Wisconsin has the eighth-highest taxes on businesses in the U.S., according to the 2013 State Business Tax Climate Index report released earlier this month by the Tax Foundation, a nonpartisan research organization. The report indicated Wisconsin is one of the least hospitable states for businesses based on its tax rate. This ranking is unchanged from last year.
The Tax Foundation uses a combination of variables including corporate income, individual income, sales, unemployment insurance and property taxes to determine states’ rankings.
“Relatively high business taxes influence business (and) where and how much businesses invest, but it is only one of several factors,” Marquette political science professor Duane Swank said. “If a state or national government provides public goods that help business – a good infrastructure, healthy and well-educated workforce, and an environment of high consumer demand – businesses will invest and bear the higher taxes that pay for these public goods.”
Swank said governors and state legislatures, which set the business tax rates, are constrained by the need for tax revenue and the interests of different groups, among other factors.
Marquette associate professor of economics Andrew Hanson said higher taxes can have a variety of effects on businesses and consumers.
“If taxes are high, it might prevent businesses from doing some of the things that they might otherwise do – maybe hire more workers, or lower prices for consumers, maybe pay out higher profits to shareholders, maybe move into Wisconsin from other areas,” Hanson said. “Another possibility is that the higher taxes levied on businesses are passed on to consumers in the form of higher prices for goods and services, or lower wages for workers.”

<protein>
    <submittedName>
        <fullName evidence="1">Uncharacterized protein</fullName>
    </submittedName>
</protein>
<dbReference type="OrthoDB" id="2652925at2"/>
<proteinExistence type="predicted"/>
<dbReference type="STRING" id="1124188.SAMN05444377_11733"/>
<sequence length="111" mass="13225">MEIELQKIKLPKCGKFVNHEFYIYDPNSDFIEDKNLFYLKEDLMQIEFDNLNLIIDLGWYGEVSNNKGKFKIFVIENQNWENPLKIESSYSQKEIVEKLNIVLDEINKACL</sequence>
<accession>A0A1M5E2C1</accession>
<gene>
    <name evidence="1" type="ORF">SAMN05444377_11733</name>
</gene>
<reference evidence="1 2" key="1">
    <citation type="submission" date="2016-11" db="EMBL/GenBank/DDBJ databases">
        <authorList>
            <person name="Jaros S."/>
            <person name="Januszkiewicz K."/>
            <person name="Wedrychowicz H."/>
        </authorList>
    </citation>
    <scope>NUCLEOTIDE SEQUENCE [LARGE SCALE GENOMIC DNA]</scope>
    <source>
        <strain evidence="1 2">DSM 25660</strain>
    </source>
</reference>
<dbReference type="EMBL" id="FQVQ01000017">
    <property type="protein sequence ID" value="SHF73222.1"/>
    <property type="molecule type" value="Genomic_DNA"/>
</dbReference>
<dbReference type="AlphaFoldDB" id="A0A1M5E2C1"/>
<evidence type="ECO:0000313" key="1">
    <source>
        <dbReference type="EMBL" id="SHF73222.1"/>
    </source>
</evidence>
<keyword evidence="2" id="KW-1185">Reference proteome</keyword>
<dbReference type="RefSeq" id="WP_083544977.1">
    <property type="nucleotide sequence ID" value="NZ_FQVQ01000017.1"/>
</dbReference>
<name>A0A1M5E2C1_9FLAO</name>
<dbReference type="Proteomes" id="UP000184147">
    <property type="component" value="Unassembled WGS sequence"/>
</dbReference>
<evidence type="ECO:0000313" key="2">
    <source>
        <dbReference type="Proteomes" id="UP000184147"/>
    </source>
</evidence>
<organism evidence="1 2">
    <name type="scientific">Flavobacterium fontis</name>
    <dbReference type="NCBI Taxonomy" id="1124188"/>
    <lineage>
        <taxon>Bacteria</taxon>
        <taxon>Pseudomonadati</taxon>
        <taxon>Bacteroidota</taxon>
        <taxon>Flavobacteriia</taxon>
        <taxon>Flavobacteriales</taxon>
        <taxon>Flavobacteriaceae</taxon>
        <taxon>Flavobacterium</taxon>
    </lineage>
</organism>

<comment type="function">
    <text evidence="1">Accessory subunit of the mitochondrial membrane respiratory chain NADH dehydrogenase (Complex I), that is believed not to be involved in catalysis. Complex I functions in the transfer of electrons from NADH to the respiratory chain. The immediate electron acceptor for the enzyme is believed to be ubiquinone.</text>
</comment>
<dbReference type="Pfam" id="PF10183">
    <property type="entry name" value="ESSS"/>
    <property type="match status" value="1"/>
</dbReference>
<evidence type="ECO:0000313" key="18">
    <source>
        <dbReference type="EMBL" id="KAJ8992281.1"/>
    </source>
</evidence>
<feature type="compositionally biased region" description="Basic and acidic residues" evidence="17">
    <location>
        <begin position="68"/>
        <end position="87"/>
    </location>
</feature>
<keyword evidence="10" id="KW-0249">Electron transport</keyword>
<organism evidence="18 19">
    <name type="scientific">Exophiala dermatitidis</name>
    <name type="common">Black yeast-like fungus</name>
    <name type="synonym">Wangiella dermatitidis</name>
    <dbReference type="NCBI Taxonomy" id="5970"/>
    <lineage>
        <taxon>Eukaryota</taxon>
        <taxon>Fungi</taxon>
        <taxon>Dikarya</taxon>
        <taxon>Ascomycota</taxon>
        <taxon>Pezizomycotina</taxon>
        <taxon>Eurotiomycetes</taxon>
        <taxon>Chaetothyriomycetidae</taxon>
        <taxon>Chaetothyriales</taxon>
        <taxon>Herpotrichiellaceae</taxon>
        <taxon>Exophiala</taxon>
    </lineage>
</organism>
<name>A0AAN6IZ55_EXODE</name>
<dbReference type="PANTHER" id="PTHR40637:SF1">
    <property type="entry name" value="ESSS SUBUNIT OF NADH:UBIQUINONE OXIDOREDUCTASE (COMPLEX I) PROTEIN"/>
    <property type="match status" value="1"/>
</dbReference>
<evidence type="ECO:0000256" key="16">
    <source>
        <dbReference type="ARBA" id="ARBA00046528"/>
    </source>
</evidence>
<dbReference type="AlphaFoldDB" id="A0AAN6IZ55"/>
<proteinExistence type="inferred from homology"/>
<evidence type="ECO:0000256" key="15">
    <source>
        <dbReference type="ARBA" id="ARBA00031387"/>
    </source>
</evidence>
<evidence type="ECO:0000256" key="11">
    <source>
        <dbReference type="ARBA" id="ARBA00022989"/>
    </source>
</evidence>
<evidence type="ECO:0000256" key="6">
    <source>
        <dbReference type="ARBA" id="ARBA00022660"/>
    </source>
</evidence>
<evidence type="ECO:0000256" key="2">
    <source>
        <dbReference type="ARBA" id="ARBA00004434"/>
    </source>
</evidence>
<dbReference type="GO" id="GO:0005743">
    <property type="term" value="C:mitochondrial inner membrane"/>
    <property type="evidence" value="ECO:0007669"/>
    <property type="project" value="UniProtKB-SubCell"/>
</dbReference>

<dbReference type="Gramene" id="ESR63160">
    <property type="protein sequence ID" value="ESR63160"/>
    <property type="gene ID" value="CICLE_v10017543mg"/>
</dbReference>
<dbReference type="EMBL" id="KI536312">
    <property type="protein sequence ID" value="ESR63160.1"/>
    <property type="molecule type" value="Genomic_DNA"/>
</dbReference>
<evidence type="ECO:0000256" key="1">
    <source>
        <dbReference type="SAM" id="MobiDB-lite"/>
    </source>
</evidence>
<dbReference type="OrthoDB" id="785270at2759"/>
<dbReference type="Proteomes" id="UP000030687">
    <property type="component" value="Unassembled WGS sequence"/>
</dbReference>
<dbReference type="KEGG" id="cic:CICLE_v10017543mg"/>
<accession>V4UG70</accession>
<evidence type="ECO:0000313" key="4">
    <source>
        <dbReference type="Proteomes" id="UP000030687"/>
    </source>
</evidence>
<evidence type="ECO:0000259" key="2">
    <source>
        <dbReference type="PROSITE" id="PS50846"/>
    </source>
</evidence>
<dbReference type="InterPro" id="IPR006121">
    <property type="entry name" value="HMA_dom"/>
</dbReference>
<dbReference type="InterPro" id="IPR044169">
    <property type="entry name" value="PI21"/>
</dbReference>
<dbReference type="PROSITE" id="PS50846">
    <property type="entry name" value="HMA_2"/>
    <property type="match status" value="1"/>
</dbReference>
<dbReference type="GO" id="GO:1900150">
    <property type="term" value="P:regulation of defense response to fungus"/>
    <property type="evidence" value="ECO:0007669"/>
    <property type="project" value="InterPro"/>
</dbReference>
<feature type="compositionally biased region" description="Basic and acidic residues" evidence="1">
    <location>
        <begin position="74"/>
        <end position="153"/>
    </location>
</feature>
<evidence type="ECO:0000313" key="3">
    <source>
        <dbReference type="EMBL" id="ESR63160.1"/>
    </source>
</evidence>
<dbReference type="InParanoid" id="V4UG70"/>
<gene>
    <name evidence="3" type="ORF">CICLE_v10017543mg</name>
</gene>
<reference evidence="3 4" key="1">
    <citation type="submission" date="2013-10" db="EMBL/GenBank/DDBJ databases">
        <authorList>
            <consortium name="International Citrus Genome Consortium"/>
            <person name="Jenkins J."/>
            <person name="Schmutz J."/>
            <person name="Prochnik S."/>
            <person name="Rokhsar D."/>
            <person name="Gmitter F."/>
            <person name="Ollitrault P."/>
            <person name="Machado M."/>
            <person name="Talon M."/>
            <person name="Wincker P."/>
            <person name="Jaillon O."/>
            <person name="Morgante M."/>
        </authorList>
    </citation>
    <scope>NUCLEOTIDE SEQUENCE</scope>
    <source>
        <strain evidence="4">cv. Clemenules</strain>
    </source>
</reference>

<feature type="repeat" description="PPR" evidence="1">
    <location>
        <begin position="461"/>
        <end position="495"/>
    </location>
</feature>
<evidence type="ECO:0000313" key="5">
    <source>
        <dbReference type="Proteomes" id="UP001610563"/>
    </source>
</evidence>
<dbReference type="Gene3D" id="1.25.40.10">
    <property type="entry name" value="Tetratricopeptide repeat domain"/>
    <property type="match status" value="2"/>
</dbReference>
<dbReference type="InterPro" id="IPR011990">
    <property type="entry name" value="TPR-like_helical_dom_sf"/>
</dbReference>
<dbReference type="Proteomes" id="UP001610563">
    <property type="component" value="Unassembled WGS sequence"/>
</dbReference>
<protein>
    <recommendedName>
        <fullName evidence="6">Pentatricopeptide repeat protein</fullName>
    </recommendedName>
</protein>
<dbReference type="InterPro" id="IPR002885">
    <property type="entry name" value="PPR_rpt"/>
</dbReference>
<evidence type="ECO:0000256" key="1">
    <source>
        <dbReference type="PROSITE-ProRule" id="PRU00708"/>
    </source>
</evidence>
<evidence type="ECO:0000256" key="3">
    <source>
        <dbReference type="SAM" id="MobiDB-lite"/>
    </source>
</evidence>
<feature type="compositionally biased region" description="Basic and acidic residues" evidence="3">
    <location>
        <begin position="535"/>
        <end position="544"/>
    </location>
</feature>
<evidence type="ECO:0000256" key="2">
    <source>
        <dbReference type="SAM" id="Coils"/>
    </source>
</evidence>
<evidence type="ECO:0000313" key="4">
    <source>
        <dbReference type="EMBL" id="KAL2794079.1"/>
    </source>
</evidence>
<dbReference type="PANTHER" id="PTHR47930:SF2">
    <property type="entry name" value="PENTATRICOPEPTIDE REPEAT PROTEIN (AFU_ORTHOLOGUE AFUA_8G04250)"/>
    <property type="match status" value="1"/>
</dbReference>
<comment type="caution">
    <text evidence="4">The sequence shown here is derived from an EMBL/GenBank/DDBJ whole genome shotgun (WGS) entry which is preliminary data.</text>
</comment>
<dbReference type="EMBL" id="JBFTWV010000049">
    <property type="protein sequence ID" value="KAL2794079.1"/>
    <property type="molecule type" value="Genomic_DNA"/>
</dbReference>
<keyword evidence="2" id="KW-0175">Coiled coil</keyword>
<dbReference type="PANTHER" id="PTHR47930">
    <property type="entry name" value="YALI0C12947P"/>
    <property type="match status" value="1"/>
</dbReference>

Wyoming, Florida and Texas had the best tax climates, while California, New Jersey and New York had the worst. Wyoming has no corporate or individual state tax, aiding in its high ranking. Swank said Republican-led states generally have lower business tax rates than Democratic-led states.
Of the top 10 states with the best tax climate indicated by the report, all but Nevada, Washington, and New Hampshire are traditionally Republican states.
The business tax rates may make the job search more difficult for Marquette students following graduation.
“Marquette students … have an interest in both public goods and a good economic environment for investment and jobs. The right level of business taxes influences these two goals,” Swank said.
Hanson offered another reason students should be cognizant of the corporate tax rate.
“(Marquette students) are concerned with what businesses do when they are subject to higher taxes – that the incentive effects might be large, or that the taxes may be passed down to them in the ways I mentioned above,” Hanson said. “While students do not directly pay a corporate income tax if they do not own a corporation, they may indirectly pay them by having fewer jobs available, or jobs with lower wages, or pay higher prices for the goods and services they want to consume.”